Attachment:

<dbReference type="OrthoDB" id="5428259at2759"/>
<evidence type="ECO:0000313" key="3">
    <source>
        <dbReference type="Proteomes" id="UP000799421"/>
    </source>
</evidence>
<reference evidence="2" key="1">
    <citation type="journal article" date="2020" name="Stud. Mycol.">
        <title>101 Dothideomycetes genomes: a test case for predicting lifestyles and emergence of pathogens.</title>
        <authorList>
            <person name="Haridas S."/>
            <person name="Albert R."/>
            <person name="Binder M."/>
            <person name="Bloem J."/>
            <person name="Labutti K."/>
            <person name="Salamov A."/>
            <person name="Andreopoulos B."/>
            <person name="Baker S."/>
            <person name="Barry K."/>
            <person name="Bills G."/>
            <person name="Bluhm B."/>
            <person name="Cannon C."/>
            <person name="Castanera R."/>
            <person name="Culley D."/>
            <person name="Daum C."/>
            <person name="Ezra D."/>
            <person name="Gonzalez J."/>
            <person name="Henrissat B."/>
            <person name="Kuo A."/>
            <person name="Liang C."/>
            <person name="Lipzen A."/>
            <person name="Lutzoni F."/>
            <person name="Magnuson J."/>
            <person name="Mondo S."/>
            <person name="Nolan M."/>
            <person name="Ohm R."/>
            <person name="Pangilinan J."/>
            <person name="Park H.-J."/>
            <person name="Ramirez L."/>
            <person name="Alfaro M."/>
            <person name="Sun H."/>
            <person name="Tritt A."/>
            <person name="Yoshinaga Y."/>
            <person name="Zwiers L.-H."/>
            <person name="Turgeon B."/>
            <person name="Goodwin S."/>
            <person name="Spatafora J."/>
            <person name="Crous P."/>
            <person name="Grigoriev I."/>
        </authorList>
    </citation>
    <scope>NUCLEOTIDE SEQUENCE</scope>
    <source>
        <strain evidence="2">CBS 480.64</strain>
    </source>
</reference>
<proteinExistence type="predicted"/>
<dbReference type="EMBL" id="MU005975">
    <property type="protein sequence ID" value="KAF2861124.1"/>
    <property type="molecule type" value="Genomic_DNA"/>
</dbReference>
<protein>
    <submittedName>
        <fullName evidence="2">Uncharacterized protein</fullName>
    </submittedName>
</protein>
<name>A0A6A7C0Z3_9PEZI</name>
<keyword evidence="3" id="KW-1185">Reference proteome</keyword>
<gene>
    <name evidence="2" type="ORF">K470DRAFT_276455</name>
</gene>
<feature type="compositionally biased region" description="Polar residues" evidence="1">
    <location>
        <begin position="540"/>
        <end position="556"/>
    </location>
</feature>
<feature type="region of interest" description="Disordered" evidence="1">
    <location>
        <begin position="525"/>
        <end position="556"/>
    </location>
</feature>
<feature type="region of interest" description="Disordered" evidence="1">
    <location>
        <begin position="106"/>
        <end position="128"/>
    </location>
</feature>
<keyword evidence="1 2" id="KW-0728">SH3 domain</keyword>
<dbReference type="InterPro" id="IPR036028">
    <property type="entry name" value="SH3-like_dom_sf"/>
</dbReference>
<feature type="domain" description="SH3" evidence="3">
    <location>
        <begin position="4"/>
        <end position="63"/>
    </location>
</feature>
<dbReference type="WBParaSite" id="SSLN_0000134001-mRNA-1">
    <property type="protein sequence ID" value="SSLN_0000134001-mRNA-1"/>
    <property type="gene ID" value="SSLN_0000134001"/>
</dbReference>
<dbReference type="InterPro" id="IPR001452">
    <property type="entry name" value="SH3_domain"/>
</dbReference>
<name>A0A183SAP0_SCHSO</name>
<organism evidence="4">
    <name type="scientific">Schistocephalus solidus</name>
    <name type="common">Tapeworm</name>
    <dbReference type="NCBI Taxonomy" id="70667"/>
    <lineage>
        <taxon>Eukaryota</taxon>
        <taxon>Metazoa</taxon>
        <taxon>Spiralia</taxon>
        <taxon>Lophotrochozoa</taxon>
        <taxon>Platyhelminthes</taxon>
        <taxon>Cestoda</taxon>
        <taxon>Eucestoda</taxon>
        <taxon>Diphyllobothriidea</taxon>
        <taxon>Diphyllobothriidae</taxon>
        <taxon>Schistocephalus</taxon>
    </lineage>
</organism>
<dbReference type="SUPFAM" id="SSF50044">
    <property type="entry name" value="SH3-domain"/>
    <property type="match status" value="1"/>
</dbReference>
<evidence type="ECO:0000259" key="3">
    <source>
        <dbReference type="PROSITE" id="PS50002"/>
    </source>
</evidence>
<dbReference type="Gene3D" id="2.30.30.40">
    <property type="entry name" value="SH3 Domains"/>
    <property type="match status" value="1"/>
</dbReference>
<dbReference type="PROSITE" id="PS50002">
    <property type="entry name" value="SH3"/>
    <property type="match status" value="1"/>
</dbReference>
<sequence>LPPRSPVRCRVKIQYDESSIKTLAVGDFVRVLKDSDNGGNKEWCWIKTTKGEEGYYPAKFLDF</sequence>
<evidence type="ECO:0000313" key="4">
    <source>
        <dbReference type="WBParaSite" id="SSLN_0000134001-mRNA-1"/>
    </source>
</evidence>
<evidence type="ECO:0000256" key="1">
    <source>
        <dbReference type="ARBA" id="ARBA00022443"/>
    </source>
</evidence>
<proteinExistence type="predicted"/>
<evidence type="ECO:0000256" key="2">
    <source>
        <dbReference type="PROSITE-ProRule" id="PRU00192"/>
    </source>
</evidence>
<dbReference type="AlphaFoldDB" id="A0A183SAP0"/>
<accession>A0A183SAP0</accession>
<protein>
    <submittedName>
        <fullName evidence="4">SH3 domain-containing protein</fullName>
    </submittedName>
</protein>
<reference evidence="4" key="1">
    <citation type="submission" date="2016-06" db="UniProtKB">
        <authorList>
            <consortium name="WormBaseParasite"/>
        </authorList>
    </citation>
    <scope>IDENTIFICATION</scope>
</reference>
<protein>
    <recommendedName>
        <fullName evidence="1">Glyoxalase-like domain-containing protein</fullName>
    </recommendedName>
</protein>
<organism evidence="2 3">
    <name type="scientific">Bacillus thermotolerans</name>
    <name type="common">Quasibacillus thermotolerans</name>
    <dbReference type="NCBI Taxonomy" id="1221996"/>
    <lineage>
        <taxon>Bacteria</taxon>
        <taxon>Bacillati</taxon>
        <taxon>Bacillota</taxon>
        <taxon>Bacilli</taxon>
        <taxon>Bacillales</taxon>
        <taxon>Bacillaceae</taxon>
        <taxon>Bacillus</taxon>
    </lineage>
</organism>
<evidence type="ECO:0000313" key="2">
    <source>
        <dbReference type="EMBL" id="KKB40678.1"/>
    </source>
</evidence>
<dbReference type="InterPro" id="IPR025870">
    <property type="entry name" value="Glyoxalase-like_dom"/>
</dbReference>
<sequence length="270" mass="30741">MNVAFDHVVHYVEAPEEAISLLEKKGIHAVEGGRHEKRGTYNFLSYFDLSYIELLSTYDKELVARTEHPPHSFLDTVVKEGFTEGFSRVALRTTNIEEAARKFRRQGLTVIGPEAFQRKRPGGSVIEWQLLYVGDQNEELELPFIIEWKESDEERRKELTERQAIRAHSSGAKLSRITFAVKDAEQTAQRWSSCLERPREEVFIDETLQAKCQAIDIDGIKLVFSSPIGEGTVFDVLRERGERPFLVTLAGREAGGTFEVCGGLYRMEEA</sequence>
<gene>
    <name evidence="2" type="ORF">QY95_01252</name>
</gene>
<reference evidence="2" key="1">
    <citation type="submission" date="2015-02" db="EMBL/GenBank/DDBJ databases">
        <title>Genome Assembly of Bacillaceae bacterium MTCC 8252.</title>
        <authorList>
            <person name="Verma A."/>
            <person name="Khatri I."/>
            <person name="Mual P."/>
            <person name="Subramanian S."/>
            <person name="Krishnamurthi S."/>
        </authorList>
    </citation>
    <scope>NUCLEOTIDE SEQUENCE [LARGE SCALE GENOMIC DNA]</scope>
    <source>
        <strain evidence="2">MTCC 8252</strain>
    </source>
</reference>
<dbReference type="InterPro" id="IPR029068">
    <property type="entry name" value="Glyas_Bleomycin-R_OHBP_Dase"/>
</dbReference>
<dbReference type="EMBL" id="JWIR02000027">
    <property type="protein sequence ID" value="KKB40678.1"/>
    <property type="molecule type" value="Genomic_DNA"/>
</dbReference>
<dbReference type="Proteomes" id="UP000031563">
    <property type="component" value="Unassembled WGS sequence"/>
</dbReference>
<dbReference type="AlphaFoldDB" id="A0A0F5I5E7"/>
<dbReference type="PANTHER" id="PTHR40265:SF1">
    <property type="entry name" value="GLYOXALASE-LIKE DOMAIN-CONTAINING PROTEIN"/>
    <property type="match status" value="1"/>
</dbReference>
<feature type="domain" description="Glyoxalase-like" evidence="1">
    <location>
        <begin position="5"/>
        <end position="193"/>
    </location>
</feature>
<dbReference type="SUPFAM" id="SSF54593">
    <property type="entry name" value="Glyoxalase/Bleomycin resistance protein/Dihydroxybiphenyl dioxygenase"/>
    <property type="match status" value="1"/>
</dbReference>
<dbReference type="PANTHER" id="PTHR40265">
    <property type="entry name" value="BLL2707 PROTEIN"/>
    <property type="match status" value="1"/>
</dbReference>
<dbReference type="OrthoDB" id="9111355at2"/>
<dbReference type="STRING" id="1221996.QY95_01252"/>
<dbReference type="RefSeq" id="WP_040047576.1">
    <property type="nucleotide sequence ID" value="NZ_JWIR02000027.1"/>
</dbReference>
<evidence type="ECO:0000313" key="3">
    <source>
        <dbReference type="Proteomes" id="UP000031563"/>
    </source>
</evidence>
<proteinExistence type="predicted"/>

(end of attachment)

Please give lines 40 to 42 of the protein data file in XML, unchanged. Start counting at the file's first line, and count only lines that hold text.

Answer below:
            <person name="Alfaro M."/>
            <person name="Sun H."/>
            <person name="Tritt A."/>